But even though the founding of the school has offered the Doma children an opportunity to access education, it is such issues as lack of food, stationery, clothing, to name but just a few, that are preventing many from attending daily classes. During the day of the visit, of the about 251 enrolled pupils, only about a hundred were present.
“As ECOZI we have started a campaign that we want to sustain to help the Doma people enjoy the same economic and social rights like anyone else. We are assisting wherever possible,” said Rafomoyo.
The coalition aims to promote inclusive and equitable education and the distribution of resources.
The Ministry of Primary and Secondary Education acknowledged that the establishment of the school in Mariga was the first step to ensure development of the Doma people but emphasised that more had to be done.
Edington Maodzwa, a ministry official, encouraged people and organisations to support the Doma people in every way possible.
“There is still a lot to be done in Mariga and other Doma communities as schools are few. Although we have managed to set up a school which we are still developing in Mariga, the status of the children’s welfare is troubling,” he said.
“The children do not have decent clothing, shoes, stationery and most of them come to school on an empty stomach. These are the issues that we also want to address as the ministry but any help is most welcome.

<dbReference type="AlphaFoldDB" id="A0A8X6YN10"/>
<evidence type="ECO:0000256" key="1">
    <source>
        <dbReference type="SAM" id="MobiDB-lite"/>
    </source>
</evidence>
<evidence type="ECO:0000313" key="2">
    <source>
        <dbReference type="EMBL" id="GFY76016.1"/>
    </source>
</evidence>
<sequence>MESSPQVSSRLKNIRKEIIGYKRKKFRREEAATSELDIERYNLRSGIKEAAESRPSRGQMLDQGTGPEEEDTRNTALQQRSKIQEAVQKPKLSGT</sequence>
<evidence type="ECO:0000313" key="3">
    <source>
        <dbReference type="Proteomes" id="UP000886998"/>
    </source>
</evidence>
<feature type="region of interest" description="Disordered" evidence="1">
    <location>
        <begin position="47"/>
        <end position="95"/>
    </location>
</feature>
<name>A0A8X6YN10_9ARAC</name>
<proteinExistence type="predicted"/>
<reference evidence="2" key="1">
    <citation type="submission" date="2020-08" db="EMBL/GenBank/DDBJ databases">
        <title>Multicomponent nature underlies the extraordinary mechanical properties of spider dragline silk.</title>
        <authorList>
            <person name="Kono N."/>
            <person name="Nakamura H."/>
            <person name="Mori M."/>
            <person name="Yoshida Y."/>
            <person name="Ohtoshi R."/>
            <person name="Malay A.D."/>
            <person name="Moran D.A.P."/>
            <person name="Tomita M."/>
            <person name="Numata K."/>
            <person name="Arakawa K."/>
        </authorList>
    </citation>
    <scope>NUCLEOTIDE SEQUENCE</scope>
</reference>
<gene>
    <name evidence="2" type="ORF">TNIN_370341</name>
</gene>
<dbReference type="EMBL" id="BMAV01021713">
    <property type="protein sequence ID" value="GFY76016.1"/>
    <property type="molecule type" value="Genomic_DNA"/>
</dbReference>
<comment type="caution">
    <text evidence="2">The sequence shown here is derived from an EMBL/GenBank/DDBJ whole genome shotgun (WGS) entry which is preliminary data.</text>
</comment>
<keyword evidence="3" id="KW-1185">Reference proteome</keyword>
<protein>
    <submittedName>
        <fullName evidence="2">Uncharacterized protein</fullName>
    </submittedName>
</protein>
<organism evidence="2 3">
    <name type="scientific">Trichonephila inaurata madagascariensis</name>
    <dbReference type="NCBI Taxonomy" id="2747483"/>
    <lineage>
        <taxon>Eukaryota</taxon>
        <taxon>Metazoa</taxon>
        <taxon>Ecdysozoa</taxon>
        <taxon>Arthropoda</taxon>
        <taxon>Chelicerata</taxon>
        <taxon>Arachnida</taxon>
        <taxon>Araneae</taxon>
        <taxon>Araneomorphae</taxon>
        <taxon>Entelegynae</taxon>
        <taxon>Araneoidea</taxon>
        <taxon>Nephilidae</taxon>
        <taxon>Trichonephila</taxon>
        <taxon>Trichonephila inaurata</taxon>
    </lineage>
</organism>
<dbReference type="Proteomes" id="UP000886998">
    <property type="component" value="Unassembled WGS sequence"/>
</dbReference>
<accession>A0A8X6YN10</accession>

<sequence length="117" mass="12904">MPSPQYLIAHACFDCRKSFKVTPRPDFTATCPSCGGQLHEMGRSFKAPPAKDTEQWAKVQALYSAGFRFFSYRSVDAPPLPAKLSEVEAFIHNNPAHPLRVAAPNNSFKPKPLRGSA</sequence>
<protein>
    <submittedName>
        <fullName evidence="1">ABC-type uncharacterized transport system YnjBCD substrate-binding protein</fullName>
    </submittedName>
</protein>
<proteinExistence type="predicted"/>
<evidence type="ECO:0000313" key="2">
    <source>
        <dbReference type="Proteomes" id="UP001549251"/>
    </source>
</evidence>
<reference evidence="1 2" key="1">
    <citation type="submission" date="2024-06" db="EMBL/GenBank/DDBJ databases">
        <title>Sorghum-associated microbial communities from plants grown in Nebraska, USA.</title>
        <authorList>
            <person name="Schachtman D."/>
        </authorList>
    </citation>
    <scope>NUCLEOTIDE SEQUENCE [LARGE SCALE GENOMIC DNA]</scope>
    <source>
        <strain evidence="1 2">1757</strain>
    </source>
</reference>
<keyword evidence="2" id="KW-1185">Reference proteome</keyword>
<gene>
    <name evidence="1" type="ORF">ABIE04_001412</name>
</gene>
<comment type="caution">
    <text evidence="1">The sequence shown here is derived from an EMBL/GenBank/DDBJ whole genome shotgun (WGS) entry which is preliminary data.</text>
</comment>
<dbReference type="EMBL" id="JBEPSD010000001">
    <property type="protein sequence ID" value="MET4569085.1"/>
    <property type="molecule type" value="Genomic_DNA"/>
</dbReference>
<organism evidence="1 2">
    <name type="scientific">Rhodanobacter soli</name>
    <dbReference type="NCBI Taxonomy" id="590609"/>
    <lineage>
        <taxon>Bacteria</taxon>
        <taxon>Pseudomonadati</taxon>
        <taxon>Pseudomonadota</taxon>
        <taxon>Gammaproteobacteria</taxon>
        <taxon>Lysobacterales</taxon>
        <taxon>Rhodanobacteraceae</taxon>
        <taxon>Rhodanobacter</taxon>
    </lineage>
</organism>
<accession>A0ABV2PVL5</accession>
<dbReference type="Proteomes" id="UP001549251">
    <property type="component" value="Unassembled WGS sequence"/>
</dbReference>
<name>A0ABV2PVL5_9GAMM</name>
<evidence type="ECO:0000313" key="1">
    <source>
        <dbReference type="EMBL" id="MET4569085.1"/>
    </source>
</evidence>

“We are also looking forward to a sustainable schools feeding programme, in that way we will be certain that the children concentrate in their school work.”
The Doma people still face numerous hardships. The scarcity of schools in the area and general underdevelopment need attention. First Lady Auxillia Mnangagwa has visited the area and hopes are high that President Mnangagwa’s administration will do more to uplift their lives.
Plans are already underway to build roads and a bridge at Mwazamutanda River which is impassable during the rainy season. Healthcare facilities also need to be built to improve the quality of life of the Doma people. And with more attention being given to the area, the Doma people will certainly sing a new song of hope.